Tuesday, former South Carolina Governor and United Nations Ambassador Nikki Haley is set to sweep the Presidential Preference Primary (PPP) in Nevada, clinching an outright win. Former President Donald Trump’s name is not printed on the ballot for the state-run primary at all. While Haley will likely ride the momentum of a purported victory, she won’t exactly strike gold in the Silver State.
At the Republican National Convention, Haley will not be awarded any of the 26 delegates from Nevada. Instead, the delegates will be awarded through caucuses run by the Nevada Republican Party on Thursday. By this method, Trump is essentially guaranteed to take all the delegates in the hospitable territory of Trump loyalists and MAGA enthusiasts who make up the base of the party. The only other candidate set to appear in the caucuses is Texas pastor and millionaire Ryan Brinkley.
A 2021 Nevada law required the state to hold a presidential primary and send out mail ballots. The law did not change the fact that the party can hold caucuses and award delegates by their methodology. The Nevada Republican Party (NV GOP), chaired by Michael J. McDonald, sued the State of Nevada in an attempt to get an injunction preventing the state-run PPP, but the legal challenge failed.
The dueling state run-primary with their auto-printed ballots and the party-run caucuses have been a source of contention among local Republicans for months. While the Republican Governor Joe Lombardo has committed to caucus for Trump on Thursday, he previously expressed concerns about voter confusion and disenfranchisement that could lead to low turnout in the general election. The Nevada Republican Club (NRC) also condemned the dueling contests and the party’s insistence on running caucuses. NRC proposed that Republicans should be using a primary as a practice run on ballot harvesting initiatives.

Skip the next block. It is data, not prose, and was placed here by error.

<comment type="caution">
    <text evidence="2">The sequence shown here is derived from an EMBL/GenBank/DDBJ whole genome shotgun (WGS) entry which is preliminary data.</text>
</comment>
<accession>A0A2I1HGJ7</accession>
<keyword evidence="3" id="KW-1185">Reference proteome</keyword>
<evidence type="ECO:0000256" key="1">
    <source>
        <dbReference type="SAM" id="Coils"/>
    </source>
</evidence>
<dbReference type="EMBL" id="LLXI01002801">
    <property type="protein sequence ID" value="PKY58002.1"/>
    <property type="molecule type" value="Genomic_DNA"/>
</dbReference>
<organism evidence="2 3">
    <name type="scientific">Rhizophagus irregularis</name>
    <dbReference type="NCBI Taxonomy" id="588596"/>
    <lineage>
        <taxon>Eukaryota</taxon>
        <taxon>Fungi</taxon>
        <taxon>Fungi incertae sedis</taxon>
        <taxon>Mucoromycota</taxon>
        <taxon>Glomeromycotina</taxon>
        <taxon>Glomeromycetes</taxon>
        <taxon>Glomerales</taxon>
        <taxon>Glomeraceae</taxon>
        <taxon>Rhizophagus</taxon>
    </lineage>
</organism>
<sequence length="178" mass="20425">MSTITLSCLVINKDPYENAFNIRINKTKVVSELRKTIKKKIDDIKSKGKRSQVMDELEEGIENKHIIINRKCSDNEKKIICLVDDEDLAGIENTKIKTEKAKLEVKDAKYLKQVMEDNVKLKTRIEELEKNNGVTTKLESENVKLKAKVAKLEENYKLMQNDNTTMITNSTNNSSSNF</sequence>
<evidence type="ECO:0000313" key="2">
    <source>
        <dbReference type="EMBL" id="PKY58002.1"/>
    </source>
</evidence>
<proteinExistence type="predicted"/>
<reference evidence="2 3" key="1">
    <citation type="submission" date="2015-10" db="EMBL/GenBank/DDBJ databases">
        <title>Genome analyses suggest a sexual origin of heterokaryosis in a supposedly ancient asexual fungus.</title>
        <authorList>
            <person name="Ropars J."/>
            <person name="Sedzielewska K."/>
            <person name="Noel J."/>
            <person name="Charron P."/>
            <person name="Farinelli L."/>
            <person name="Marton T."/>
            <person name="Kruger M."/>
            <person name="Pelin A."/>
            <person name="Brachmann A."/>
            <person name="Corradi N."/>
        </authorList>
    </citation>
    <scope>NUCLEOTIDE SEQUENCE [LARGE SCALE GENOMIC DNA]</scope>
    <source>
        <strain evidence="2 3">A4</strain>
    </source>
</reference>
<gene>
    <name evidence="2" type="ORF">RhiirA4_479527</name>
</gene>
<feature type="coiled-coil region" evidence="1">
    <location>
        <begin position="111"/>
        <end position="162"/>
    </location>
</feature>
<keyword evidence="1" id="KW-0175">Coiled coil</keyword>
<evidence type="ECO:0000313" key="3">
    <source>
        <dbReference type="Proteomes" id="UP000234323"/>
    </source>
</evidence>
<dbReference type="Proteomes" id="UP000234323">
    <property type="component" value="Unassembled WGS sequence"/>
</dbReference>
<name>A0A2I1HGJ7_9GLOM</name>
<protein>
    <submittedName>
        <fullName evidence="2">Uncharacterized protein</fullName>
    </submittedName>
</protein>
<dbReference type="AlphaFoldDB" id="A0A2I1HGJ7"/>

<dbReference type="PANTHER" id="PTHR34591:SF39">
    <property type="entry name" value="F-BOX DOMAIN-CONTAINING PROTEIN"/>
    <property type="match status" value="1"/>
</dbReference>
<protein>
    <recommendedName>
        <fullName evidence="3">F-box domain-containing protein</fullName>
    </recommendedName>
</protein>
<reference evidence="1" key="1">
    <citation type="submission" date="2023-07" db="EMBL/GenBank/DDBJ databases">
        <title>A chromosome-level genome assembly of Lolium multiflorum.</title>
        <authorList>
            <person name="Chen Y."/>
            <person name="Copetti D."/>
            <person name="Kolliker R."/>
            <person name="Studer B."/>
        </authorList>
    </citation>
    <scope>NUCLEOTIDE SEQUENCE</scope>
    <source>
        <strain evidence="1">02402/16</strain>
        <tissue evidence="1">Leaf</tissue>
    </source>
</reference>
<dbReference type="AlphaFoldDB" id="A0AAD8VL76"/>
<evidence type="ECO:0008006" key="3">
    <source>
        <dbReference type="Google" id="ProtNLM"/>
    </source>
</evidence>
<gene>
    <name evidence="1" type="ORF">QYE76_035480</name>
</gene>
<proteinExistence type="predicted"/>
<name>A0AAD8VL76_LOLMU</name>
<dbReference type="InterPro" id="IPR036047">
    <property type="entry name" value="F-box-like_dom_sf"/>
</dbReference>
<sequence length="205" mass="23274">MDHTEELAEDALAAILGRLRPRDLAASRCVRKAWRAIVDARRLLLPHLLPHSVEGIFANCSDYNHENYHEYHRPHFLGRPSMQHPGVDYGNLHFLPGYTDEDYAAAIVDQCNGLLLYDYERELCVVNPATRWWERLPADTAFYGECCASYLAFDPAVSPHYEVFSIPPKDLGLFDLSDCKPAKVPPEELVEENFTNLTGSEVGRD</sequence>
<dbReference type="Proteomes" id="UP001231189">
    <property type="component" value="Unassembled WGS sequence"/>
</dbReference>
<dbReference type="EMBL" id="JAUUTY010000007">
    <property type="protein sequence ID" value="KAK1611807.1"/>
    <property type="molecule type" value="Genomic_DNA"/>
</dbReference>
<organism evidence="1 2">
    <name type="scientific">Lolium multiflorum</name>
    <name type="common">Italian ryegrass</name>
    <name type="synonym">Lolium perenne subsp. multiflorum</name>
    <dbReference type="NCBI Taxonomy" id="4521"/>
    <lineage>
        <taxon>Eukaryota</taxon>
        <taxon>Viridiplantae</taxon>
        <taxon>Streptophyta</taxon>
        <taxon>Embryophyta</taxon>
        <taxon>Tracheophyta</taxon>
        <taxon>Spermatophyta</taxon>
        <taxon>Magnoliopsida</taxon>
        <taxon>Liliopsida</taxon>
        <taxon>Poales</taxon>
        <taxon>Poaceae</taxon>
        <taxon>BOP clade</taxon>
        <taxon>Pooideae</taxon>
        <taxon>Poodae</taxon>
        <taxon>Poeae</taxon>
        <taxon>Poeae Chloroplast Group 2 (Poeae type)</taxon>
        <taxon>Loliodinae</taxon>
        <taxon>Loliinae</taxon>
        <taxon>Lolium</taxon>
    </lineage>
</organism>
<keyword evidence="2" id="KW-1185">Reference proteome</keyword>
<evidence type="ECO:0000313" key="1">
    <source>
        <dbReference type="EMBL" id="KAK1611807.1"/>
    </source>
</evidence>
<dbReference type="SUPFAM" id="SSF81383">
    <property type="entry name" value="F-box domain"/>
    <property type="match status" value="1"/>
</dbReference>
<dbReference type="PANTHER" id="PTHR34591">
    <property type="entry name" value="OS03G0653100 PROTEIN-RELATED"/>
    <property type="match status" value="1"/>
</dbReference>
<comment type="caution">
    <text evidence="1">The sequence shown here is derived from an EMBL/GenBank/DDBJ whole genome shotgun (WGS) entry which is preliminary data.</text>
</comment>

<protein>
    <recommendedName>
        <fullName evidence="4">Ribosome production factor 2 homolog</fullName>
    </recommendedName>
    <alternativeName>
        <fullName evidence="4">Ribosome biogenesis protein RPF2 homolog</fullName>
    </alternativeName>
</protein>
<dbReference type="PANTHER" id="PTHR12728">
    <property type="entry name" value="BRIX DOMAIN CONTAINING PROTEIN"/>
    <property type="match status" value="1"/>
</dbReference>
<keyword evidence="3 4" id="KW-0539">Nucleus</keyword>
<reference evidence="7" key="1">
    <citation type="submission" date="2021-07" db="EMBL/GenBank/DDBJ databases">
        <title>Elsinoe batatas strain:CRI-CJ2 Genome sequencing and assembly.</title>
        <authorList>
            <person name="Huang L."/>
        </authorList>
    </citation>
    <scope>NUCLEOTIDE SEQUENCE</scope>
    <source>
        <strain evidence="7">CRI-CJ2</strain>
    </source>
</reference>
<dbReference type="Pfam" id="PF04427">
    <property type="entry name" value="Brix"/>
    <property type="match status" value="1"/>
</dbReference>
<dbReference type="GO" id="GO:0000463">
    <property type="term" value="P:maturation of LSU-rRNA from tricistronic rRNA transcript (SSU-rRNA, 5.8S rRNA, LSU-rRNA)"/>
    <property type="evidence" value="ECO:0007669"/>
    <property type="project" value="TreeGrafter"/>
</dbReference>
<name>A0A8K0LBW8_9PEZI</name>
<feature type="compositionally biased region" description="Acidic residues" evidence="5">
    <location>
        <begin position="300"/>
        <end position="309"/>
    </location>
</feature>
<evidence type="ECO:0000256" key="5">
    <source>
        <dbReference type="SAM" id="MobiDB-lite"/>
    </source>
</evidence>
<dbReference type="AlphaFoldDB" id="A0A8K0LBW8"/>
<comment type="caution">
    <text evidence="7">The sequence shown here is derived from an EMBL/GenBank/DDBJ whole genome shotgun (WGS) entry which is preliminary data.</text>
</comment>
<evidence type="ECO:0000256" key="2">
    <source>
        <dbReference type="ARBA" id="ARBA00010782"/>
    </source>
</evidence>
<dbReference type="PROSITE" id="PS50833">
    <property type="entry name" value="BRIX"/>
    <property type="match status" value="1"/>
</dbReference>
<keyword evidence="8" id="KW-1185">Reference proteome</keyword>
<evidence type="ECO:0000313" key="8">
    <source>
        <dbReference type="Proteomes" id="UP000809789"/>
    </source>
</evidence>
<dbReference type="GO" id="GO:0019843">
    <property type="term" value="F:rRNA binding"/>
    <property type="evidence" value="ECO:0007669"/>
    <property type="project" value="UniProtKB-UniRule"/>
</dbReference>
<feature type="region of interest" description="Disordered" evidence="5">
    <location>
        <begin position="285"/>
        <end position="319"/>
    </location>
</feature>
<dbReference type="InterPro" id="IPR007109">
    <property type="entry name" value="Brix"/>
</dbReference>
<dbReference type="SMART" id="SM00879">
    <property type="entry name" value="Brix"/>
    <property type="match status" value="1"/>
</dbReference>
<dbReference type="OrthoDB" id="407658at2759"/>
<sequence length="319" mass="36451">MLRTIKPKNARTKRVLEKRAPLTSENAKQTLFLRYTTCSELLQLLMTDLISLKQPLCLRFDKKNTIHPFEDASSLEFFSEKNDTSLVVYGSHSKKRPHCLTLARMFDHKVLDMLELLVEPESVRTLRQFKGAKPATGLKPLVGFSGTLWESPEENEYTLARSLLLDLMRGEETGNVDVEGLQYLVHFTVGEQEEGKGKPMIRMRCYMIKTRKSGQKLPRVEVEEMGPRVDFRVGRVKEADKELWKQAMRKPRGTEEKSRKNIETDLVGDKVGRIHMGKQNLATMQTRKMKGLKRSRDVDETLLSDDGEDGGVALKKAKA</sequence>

Trump held a rally in Las Vegas last weekend, encouraging voters to skip the primary and commit to caucusing, but a recent report indicates that Team Trump is less than thrilled with the optics of the upcoming caucus victory. Nikki Haley has banked more than 50,000 ballots in the early voting portion of the primary, while the caucus turnout for Trump may be much lower.
Senior Trump advisers grew dissatisfied with the campaign’s state director, Alida Benson, who they say pushed for Trump’s participation in the caucus, and felt the caucus planning was inadequate. The caucus sites were only finalized in early January, with the Clark County School District denying many requested locations due to scheduling conflicts with student activities. Other complaints included that the NV GOP employs just one full-time staffer and that both the NV GOP and the Clark County party, chaired by Jesse Law, lacked the resources to manage the caucuses effectively. Law sent out an email still looking for volunteers to run check-in tables and act as ushers just two weeks ago.
Consequently, the campaign faulted Benson for failing to mobilize volunteers, leading to a disorderly process. The campaign hired Brian Swensen, a former aide to departed GOP candidate Vivek Ramaswamy, as Nevada’s senior adviser, while stating that this decision was prompted by Benson’s upcoming maternity leave.
Concerns about an empty victory aside, the Trump campaign plans to host a caucus night watch party at the Treasure Island Resort and Casino in Las Vegas.